Jeb Hensarling Is Friend to Working Moms and Billionaire Tax-Evading Vultures Alike
Why didn't Cyrus McCormick think to ship his twine binder to the Isle of Man, re-import it and then claim he didn't owe any taxes?
A career as a rough-and-ready entrepreneurial job creator just ain't what it used to be. I'm thinking about Cyrus McCormick sweating his brow off at the smithy on his dad's farm in Virginia where he eventually banged together the first horse-drawn reaper in 1831, or Henry Ford 65 years later banging together that first gasoline-powered "Quadricycle" in the garage behind his house on Bagley Street in Detroit.
The comparison would be with that great latter-day Texas job-creator, Jeb Hensarling, who sweated through his coveralls first as an aide to Texas Senator Phil Gramm, then was spotted by Dallas' own billionaire Wyly brothers, pioneers in the off-shore asset-hiding game. He sweated away for a while working for the Wyly brothers' vulture fund, then went back to Washington and grew calluses on his hands as a hard-working member of Congress.
My own favorite moments in Hensarling's leadership career include his attempt two years ago to exempt vulture funds like Mitt Romney's Bain Capital from reporting requirements on the argument that making them do all that paperwork would break their spirits and cause them to abandon the vulture fund business altogether, which, Hensarling said, would work a hardship on single mothers who would no longer be able to invest in vulture funds:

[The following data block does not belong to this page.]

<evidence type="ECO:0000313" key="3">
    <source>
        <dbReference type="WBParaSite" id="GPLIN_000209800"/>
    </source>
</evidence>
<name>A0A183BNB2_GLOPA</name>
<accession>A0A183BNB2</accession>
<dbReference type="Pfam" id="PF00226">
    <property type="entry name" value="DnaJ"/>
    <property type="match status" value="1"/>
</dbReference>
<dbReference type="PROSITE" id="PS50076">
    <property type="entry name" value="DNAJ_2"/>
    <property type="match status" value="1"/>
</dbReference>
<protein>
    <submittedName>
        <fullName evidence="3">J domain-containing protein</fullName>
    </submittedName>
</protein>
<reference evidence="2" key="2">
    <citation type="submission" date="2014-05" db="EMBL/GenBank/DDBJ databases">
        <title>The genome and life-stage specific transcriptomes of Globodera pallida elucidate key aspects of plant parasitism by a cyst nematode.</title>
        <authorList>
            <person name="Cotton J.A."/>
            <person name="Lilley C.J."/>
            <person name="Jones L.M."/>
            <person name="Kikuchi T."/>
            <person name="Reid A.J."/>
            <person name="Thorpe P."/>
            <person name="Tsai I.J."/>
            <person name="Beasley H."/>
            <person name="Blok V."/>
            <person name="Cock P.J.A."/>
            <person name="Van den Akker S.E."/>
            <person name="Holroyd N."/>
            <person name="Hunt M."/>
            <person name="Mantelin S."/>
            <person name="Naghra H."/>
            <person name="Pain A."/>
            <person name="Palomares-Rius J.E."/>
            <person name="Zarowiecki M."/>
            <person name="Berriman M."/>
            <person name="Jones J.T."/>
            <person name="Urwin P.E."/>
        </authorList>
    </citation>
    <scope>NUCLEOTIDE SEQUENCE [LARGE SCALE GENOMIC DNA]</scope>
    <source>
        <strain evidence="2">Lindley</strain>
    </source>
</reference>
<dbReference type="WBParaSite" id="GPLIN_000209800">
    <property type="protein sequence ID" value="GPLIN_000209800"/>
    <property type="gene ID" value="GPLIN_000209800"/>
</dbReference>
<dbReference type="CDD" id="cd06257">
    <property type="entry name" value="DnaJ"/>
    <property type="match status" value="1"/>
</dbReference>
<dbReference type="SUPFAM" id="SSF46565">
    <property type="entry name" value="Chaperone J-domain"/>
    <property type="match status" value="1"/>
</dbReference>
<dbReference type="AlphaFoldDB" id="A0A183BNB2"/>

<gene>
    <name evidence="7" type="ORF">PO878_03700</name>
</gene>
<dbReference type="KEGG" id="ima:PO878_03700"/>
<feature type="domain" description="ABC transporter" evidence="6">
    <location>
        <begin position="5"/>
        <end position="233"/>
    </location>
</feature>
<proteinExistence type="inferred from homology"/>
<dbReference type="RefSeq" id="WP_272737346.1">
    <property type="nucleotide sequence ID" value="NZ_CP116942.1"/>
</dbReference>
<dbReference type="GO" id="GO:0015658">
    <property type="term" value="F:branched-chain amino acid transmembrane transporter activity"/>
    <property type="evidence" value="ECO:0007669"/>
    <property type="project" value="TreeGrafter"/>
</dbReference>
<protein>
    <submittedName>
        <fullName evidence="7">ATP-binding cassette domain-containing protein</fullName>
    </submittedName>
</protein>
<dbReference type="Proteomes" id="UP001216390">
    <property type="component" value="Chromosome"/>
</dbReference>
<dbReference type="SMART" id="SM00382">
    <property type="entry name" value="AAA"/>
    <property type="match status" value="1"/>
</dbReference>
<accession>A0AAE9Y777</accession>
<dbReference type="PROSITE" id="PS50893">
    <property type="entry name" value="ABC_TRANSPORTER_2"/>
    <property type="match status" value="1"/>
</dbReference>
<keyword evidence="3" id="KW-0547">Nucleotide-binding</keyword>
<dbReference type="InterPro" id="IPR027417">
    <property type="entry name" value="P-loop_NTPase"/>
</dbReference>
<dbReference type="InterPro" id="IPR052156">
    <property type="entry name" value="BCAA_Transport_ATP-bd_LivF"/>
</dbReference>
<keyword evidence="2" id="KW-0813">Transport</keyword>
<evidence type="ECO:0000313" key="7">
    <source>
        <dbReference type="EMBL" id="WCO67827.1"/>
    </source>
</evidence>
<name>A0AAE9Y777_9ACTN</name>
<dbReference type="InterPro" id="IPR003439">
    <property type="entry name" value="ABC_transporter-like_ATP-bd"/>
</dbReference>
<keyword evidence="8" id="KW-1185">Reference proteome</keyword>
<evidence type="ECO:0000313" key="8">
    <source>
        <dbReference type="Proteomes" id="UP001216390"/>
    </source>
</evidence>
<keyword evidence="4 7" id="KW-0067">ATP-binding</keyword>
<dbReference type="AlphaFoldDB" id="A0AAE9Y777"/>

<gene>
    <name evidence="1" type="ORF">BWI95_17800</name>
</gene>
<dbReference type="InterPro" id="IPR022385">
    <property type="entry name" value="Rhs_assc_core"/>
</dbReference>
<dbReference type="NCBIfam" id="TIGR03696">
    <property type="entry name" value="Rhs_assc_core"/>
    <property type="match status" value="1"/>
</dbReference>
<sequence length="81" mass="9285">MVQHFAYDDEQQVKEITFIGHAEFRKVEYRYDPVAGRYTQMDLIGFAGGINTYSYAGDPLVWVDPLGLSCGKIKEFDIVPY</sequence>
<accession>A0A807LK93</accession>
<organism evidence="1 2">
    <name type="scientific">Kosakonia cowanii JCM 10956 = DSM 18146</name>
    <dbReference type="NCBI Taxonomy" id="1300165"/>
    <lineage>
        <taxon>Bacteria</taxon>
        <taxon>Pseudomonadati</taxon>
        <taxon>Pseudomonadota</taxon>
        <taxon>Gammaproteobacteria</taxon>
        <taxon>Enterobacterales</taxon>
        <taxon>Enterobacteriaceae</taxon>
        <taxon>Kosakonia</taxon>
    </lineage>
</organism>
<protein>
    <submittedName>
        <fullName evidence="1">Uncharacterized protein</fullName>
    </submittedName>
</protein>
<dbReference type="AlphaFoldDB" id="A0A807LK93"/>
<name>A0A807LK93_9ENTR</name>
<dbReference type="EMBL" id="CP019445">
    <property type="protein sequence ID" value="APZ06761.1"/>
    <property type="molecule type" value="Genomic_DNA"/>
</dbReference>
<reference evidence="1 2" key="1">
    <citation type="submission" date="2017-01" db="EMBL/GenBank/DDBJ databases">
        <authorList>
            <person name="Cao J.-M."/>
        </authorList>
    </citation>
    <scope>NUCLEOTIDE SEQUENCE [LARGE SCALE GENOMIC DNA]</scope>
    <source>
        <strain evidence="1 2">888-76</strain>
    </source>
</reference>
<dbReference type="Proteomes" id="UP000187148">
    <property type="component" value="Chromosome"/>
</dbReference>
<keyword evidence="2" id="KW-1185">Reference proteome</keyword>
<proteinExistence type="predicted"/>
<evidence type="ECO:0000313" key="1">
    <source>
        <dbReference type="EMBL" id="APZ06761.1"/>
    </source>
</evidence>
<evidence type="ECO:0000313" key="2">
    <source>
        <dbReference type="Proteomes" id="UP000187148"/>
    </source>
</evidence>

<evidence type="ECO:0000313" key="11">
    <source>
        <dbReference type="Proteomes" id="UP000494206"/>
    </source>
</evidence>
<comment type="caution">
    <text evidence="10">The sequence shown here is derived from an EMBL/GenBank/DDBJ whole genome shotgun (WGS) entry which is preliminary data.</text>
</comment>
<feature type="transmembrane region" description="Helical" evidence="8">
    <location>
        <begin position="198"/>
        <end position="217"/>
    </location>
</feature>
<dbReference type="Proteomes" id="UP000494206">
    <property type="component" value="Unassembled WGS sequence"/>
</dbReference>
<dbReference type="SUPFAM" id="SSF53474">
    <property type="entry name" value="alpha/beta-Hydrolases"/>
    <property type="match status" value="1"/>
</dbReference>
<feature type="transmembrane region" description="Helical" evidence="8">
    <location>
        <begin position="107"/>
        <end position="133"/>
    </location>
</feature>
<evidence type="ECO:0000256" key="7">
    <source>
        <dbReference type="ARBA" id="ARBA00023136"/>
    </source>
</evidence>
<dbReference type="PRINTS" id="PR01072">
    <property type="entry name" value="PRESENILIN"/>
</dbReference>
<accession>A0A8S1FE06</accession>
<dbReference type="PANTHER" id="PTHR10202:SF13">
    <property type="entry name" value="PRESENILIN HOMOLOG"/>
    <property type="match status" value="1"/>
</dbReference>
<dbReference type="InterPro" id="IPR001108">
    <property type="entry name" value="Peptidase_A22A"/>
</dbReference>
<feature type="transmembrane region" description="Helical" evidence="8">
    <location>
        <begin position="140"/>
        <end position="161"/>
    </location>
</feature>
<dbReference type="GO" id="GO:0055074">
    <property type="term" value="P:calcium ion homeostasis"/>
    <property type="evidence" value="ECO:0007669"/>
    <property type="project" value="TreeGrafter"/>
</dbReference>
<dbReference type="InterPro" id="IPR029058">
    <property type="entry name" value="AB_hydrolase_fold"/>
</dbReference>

"It really comes down to us again," he had the temerity to argue on the House floor. "Are there going to be additional protections for multimillionaire investors or protections and opportunities for unemployed, single moms trying to make ends meet? Our side of the aisle said, 'Let's help the single mom.'"
Hensarling tends not to smile down, however, on old-fashioned industries that actually make stuff and hire people, calling to mind another favorite Hensarling moment, his confident prediction six years ago that a federal bail-out of the American auto industry would be money down a rat-hole with only unpaid loans and rotting hulks of factories to show when the bill came due. One wonders if each succeeding quarterly report of black ink from Detroit is another knife in his heart.
Hensarling comes to mind today because he tops a list of the Wyly brothers Washington rent-boys amid speculation they may suffer some kind of embarrassment related to the recent guilty verdict brought against the Wylys in a massive federal civil prosecution accusing them of illegal trading practices.
Probably all of us can agree right out of the chute that the notion of Hensarling being embarrassed is just downright silly and that the two words, embarrassment and Hensarling, should never be used in the same phrase. A man who can propose before Congress that requiring vulture funds to file paperwork will inflict hardship on single mothers is a man who fears no embarrassment.
And that's really where the whole Wyly brothers business brings us -- this moment in history when obscenely rich fraudsters strut the national stage as ardent patriots while they ship their money off to hidey-holes on the Isle of Man, and rent-boys in Washington do their bidding while claiming to defend single mothers and the Constitution. If that doesn't embarrass them, what could?
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